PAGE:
This past December 21, we posted a story regarding the latest APD officer involved shooting where a fleeing burglary suspect had his rear window shot out as he outwitted and outlasted the leadership of APD’s elite SWAT team.
In the hours following the suspect’s escape, APD spokeswoman Tasia Martinez stated, “…As Sosa drove at Officer White, Officer White fired his weapon at the charging vehicle in effort to prevent the suspect from running him over.”
While our Eyes tell us such an action is in violation of APD procedures and use of force rules (because after all, shooting the driver won’t stop the car---basic Newtonian physics here folks: an object in motion tends to stay in motion) what surprises us even more is APD’s chief and his newly minted deputy chief’s effort to twist and distort their very own actions.
This past weekend, APD Deputy Chief, Steve Warfield, went on the offensive to assert Schultz’s new policy regarding the loathed lapel-cameras. It seems the policy for the cameras is: whatever is convenient at the moment. So despite the department being under the scrutiny of a DOJ investigation, and while the department is dealing with a SWAT activation where a felon barricaded himself inside, and despite the high likelihood of the use of deadly force…it is now OK to use “officer discretion” as to use their lapel cameras or not. And now, as stated by DCOP Warfield, even though there were over thirty officers at the Shirley NE address, and nobody had their cameras on, Warfield confirms the cameras rarely capture what is necessary…..um OK; liar.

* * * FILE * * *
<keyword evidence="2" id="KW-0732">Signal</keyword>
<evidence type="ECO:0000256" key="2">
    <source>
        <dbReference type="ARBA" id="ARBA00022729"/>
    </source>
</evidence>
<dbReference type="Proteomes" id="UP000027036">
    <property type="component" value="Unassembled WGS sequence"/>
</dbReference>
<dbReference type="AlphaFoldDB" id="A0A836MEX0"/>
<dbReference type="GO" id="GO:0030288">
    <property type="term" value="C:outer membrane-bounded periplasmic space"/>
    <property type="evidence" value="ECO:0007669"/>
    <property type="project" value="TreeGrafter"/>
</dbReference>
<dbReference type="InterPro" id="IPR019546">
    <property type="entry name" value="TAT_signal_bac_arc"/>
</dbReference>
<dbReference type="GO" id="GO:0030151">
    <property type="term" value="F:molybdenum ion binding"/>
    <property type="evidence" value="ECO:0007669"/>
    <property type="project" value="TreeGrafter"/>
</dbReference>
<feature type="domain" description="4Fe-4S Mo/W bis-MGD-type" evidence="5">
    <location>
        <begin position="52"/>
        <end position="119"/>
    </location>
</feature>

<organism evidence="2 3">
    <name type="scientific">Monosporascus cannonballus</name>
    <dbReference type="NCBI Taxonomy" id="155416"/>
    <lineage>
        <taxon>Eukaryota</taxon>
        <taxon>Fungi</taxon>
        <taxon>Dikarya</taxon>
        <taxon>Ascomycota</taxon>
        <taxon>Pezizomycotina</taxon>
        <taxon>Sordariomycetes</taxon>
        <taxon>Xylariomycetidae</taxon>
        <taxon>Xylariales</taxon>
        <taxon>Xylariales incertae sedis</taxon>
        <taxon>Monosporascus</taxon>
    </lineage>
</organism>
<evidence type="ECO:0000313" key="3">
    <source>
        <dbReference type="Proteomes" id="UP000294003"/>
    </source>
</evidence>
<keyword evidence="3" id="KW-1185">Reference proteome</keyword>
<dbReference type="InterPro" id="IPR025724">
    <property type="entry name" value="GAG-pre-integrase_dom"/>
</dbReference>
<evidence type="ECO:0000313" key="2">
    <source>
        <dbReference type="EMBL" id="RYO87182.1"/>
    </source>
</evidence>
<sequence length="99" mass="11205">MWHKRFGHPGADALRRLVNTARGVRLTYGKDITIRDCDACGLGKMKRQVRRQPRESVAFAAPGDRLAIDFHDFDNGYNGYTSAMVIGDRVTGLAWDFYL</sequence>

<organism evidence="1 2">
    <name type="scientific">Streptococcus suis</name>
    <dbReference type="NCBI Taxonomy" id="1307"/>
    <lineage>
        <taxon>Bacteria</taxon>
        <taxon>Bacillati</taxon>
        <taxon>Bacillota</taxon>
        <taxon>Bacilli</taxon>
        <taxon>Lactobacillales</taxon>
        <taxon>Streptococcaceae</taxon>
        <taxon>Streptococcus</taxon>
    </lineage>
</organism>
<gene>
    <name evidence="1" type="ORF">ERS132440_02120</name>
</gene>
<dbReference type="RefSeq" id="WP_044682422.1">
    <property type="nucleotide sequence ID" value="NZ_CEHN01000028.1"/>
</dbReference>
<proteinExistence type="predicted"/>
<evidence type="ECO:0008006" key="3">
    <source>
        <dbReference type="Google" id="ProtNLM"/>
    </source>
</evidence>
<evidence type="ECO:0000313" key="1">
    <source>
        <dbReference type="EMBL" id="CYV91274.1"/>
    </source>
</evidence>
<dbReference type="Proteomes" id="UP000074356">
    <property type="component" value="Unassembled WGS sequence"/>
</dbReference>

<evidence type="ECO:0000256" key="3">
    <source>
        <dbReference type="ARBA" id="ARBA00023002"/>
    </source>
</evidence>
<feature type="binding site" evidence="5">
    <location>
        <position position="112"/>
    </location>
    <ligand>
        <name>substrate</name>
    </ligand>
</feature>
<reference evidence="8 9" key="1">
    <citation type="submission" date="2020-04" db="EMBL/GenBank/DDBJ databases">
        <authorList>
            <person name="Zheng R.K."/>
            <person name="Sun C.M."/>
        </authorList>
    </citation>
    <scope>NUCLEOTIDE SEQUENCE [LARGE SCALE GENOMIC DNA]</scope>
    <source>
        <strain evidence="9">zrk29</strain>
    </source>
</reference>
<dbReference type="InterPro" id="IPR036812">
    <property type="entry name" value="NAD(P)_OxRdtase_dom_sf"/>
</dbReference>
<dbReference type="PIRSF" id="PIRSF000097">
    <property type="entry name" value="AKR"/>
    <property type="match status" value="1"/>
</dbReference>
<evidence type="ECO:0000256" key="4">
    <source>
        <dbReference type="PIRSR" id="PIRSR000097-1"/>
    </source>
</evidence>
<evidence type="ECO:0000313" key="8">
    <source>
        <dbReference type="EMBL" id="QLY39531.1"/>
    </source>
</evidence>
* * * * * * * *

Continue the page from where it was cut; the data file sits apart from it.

Back in 2010 when the lapel cameras started to make their appearance we posed that the devices not only were going to have a chilling effect upon the work officers do and the citizens they contact, but would also be problematic in court.
Our Eyes now tell us, case after case is getting thrown out in court because officer’s lapel cameras are recording only partial snippets of an encounter. Partial snippets are inadmissible as evidence because, among other things, they fail the “completeness” rule. Now thanks to DCOP Warfield and Schultz it seems there is no consistent policy as to when the cameras are to be used...no wonder officers expressed confusion about this issue in the recent survey!
From DCOP Warfield:
“The lapel was never meant to replace the police report.”
“These officers made excellent decision making ability.”
So what we’re left with is:
Shots Fired + No Video=Good
Taser/Physical Force + Video=Bad